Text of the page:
Wednesday, March 26, 2008

A new kind of bullying...

I was struck by the characterization of the cotton market in this recent article in the Delta Press:
Investors with little idea of cotton fundamentals continued to bully the cotton market into unheard of volatility and the biggest price swings in recent memory. The question for panelists at the Ag Market Network’s March 13 teleconference, is when supply and demand will calm the tempest.

Right now, it’s not happening, according to Carl Anderson, professor Extension specialist emeritus, Texas A&M University. “If it was, then why are cash prices well below futures prices. I still believe in market fundamentals. I do not think it’s possible to change the economics of supply and demand over the long run.

“However, over the short-run, a lot of things can happen and we hope they’re not severe enough to damage the entire marketing section of the U.S. cotton industry.”

Anderson noted fundamentals point to lower prices, especially for old crop cotton. Lagging export shipments led to USDA reducing U.S. raw cotton exports by a significant 1.2 million bales in its March 11 World Agricultural and Supply Estimates. That reduced expected exports from 15.7 million bales to 14.5 million bales, “and I wouldn’t be surprised to see that decrease another 500,000 bales.”

Declining exports would push carryover to 9.4 million bales, or about six months of cotton offtake for the United States.

Fundamentally, “this means there is no shortage whatsoever of U.S. cotton,” Anderson said. “The world surplus is not much better, with USDA raising world carryover almost 2 million bales from February to March. Textile demand is weak and getting weaker. World stocks are also close to six months use.”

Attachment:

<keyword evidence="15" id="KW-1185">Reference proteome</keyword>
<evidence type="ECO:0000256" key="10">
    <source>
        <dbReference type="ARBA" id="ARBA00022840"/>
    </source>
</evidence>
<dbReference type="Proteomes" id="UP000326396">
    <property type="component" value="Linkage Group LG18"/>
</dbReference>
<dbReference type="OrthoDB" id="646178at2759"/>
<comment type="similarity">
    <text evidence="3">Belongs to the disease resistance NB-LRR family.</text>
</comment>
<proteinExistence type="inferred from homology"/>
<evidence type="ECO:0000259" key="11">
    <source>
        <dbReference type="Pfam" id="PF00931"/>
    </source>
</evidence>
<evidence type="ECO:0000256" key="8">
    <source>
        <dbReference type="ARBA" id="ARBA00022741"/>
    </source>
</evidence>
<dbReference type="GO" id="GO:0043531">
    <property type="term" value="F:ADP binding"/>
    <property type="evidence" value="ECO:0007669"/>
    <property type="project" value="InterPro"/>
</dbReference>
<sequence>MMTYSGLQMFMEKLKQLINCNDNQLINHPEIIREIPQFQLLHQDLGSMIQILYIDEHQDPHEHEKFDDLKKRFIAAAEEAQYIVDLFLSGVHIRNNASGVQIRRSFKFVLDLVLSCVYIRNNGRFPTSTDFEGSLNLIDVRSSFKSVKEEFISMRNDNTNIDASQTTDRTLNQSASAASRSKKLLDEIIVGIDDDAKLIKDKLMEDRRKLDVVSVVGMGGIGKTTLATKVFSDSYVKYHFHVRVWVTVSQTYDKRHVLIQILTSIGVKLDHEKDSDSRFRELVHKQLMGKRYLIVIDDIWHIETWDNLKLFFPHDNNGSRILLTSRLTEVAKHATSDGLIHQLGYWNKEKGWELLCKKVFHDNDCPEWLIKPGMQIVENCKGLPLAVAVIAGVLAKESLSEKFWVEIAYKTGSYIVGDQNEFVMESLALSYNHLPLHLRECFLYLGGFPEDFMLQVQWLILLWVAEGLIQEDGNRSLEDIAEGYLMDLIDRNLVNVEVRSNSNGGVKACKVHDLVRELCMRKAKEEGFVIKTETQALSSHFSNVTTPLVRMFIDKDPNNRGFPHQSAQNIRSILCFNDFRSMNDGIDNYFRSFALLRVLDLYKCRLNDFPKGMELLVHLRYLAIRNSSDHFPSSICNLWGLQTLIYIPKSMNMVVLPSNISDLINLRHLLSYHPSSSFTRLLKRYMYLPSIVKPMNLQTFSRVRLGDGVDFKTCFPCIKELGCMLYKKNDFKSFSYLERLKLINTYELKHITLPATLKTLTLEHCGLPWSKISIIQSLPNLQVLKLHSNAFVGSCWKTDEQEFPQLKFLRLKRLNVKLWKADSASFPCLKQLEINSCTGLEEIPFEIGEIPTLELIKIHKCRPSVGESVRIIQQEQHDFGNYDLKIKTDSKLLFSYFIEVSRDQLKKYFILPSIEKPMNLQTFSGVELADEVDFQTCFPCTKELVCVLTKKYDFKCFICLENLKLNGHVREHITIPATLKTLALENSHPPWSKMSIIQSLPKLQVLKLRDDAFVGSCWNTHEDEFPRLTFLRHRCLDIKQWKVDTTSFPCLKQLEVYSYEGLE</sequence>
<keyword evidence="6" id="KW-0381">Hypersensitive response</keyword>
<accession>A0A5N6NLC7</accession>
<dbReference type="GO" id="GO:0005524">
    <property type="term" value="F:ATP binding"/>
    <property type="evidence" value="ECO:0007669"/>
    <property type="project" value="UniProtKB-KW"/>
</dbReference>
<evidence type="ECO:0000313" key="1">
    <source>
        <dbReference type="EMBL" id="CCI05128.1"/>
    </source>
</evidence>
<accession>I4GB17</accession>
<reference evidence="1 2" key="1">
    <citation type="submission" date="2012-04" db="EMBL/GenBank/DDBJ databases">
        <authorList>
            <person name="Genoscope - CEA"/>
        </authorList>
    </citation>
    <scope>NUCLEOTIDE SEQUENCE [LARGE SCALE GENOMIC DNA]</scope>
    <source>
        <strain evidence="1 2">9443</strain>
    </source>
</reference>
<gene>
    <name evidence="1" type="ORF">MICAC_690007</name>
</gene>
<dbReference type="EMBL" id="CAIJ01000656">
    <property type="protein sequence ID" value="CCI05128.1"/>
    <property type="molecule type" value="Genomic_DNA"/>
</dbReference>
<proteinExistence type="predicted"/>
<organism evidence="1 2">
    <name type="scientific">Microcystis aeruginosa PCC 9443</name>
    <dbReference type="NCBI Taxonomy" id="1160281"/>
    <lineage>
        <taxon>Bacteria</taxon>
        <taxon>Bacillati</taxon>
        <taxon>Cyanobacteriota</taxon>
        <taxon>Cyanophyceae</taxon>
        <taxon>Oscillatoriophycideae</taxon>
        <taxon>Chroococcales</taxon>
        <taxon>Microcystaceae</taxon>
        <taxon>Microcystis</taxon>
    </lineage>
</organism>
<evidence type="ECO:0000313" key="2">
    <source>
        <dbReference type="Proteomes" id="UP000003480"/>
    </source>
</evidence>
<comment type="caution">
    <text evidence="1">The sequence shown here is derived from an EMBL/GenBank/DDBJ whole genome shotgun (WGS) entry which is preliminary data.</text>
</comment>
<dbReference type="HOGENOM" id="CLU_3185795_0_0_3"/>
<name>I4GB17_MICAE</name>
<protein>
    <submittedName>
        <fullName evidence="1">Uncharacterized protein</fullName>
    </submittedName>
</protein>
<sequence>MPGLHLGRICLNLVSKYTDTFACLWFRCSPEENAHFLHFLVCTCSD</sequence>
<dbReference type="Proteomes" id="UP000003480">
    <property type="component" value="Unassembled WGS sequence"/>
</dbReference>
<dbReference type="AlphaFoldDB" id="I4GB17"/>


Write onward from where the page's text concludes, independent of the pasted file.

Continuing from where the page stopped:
Anderson says the United States still appears ready to produce less cotton than last year, even with the run up in prices. “I doubt that 90-cent futures last week (March 3-7) bought many acres because not many people could lock in that 90 cents with a reasonably-priced option or contracts just dried up.”

Texas A&M Extension specialist John Robinson says usually one would expect the market to calm down after the spike in prices like the one that occurred in early March. But the market continued to have volatile aftershocks for several days. [More]
To be sure, cotton may be undergoing a simple chain reaction from acreage battle which began with corn and has now rippled into any crop that needs acres. The last few days have been tough for "fundamentalists" but not without happy opportunities for producers. If we decided to close markets to just investors who know what the fundamentals are we would definitely not like the outcome. And many of us may not be able to pass the test.

Besides how do we really know those "bullies" don't know something about future production that others don't?

It's an odd bully that forces you to take his lunch money.

No comments: